The Norman Birds of Prey (Dennis Aubrey)

“Then the wolves of slaughter rushed forward, they cared nothing for the water,
the host of vikings, west across the Blackwater,
across the shining stream they carried their shields, …
The roar of battle was lifted up there, ravens circled,
the bird of prey eager for carrion; there was bedlam in the land….
The onslaught of battle was terrible, warriors fell
on either side, young men lay dead.”

The Battle of Maldon, lines 96-98, 106-107, 111-112.

This post was inspired by a series of comments with Carrol Krause of the Housesandbooks blog on WordPress. She commented on the “Griffins” capital in the article Survival in the War Zone, identifying the hat as a Phrygian cap.

Romanesque griffins, Église Notre-Dame-de-l'Assomption, Sainte Marie-du-Mont (Manche) Photo by Dennis Aubrey
Romanesque griffins, Église Notre-Dame-de-l’Assomption, Sainte Marie-du-Mont (Manche) Photo by Dennis Aubrey

But I began wondering what 11th century Norman sculptors would know about ancient Phrygian caps and started to do some research. What came to light was the Phrygian style Norman nasal helmet of that time. From being uniformly conical in shape, the skull of the nasal helmet became more varied during the 11th and 12th century. For much of that time nasal helmets with a forward deflected apex, often called the ‘Phrygian cap’ shape, were in widespread use.

Norman nasal helmet, Phrygian style (11th and 12th century)
Norman nasal helmet, Phrygian style (11th and 12th century)

At this point I began to suspect that this “Griffin” capital might have been a commentary on the Norse grant to the lands of Normandy after the 911 treaty of Saint-Clair-sur-Epte, between Charles the Simple (King Charles III of France) and Rollo, the leader of the Vikings. By the terms of the treaty, Rollo received the grant of lands of Upper Normandy with Rouen – at the mouth of the Seine – as their capital; Nottmannis Sequanensibus videlicet Rolloni suisque commitibus pro tutelar regni – to the Northmen of the Seine, namely Rollo and his followers, for defense of the Kingdom.

In return, the Viking duke would convert to Christianity, acknowledge the French king as his overlord and, protect France against wilder Vikings.

Established in their home at the mouth of the Seine, the raids on the nearby Celtic populations of Lower Normandy and Brittany increased in ferocity. Especially targeted were the churches and monasteries. Saint Philibert-de-Grandlieu, Quimper, Dol, Saint-Meén, Vannes, and Bayeux were all devastated. In both Brittany and Lower Normandy, the church, the nobles, and the general population suffered severely.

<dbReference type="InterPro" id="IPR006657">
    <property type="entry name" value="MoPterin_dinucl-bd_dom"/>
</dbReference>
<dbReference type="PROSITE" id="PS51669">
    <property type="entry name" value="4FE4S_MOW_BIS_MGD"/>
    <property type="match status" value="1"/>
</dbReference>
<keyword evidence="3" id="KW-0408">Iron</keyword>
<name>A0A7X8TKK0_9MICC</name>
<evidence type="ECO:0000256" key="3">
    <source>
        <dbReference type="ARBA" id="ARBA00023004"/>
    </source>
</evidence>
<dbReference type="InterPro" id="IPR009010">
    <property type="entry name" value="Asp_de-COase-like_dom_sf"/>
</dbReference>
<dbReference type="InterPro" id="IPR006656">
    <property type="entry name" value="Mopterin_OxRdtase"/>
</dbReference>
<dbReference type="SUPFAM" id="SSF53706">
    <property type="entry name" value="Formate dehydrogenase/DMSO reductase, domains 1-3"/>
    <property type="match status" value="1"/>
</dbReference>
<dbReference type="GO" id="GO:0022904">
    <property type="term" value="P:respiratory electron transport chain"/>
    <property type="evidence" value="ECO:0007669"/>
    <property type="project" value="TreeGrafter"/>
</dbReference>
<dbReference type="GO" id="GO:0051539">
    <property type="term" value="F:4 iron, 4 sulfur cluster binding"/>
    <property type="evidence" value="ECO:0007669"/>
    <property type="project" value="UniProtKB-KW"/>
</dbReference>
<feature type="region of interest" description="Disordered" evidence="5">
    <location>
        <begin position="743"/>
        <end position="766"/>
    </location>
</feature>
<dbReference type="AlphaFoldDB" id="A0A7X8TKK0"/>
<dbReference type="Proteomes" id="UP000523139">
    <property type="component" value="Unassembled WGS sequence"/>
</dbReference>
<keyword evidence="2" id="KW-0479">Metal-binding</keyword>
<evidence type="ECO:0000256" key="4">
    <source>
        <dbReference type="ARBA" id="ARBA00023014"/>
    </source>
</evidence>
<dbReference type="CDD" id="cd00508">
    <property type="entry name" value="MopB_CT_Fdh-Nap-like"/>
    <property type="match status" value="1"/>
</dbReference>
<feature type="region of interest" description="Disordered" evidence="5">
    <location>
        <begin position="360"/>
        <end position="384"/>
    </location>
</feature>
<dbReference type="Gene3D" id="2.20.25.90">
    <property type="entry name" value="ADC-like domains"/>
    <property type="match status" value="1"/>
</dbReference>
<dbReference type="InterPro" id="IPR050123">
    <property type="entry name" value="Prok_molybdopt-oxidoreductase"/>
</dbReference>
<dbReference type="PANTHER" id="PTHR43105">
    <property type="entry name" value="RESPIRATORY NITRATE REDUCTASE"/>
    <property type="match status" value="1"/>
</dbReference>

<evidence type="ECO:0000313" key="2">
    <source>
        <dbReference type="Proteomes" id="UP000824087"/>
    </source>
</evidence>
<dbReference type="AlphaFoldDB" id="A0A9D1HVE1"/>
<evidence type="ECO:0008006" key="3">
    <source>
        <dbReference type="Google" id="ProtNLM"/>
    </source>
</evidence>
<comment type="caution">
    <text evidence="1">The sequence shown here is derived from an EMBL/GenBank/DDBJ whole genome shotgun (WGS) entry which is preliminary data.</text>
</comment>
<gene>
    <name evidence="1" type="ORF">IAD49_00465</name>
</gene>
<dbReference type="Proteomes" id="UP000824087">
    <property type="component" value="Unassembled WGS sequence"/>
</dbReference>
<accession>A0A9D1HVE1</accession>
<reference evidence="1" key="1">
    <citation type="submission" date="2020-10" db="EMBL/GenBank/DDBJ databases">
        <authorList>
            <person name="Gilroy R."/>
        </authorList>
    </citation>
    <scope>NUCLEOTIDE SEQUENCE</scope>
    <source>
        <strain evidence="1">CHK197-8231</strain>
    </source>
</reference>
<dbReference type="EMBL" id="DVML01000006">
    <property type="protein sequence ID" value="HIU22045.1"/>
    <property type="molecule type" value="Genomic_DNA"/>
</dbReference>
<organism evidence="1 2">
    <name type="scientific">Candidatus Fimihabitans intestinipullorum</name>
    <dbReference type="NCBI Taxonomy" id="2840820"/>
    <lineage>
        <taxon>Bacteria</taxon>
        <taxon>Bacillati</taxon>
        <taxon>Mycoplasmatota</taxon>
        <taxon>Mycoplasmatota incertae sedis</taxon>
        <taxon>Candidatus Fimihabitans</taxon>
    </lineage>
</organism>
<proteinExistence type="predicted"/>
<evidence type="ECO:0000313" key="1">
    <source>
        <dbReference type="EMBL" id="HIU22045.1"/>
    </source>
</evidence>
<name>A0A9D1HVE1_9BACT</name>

Lower Normandy really only became part of the permanent ducal realm of Normandy in the reign of William the Conqueror. That means that at the time of the construction of the nave of Sainte Marie-des-Monts (and the carving of the capitals), the region was hotly disputed and the invaders certainly had earned the enmity of the church. It is therefore very conceivable that the capitals would depict the marauding Normans as rapacious and ferocious birds of prey

Detail, centaur capital, Église Notre-Dame-de-l’Assomption, Sainte Marie-du-Mont (Manche) Photo by Dennis Aubrey
Detail, centaur capital, Église Notre-Dame-de-l’Assomption, Sainte Marie-du-Mont (Manche) Photo by Dennis Aubrey

There may be another piece of internal evidence. The capital immediately to the right of the “Griffin” depicts a helmeted centaur hunting a deer. In closeup, we can see that this particular helmet features what appears to be the nose guard shown in the picture of the Phrygian helmet. And on closer examination of the “Griffin” capital, it may be that the nose guards on those helmets are actually present. While it appears that the left-hand figure has been disfigured around the face, we can see the nose guard clearly in the figure on the right.

Romanesque griffins detail, Église Notre-Dame-de-l’Assomption, Sainte Marie-du-Mont (Manche) Photo by Dennis Aubrey
Romanesque griffins detail, Église Notre-Dame-de-l’Assomption, Sainte Marie-du-Mont (Manche) Photo by Dennis Aubrey

And finally, might not the pattern on the chests of the creatures represent chain mail, just as it is in the image of the Phrygian helmet?

This post is, of course, sheer speculation, but it was an enjoyable exercise. I would love to hear from someone who has more or better information, whether it supports the arguments in this article or not. The mystery of the helmeted griffins deserves the attention.

Location: 49.378645° -1.225462°

17 thoughts on “The Norman Birds of Prey (Dennis Aubrey)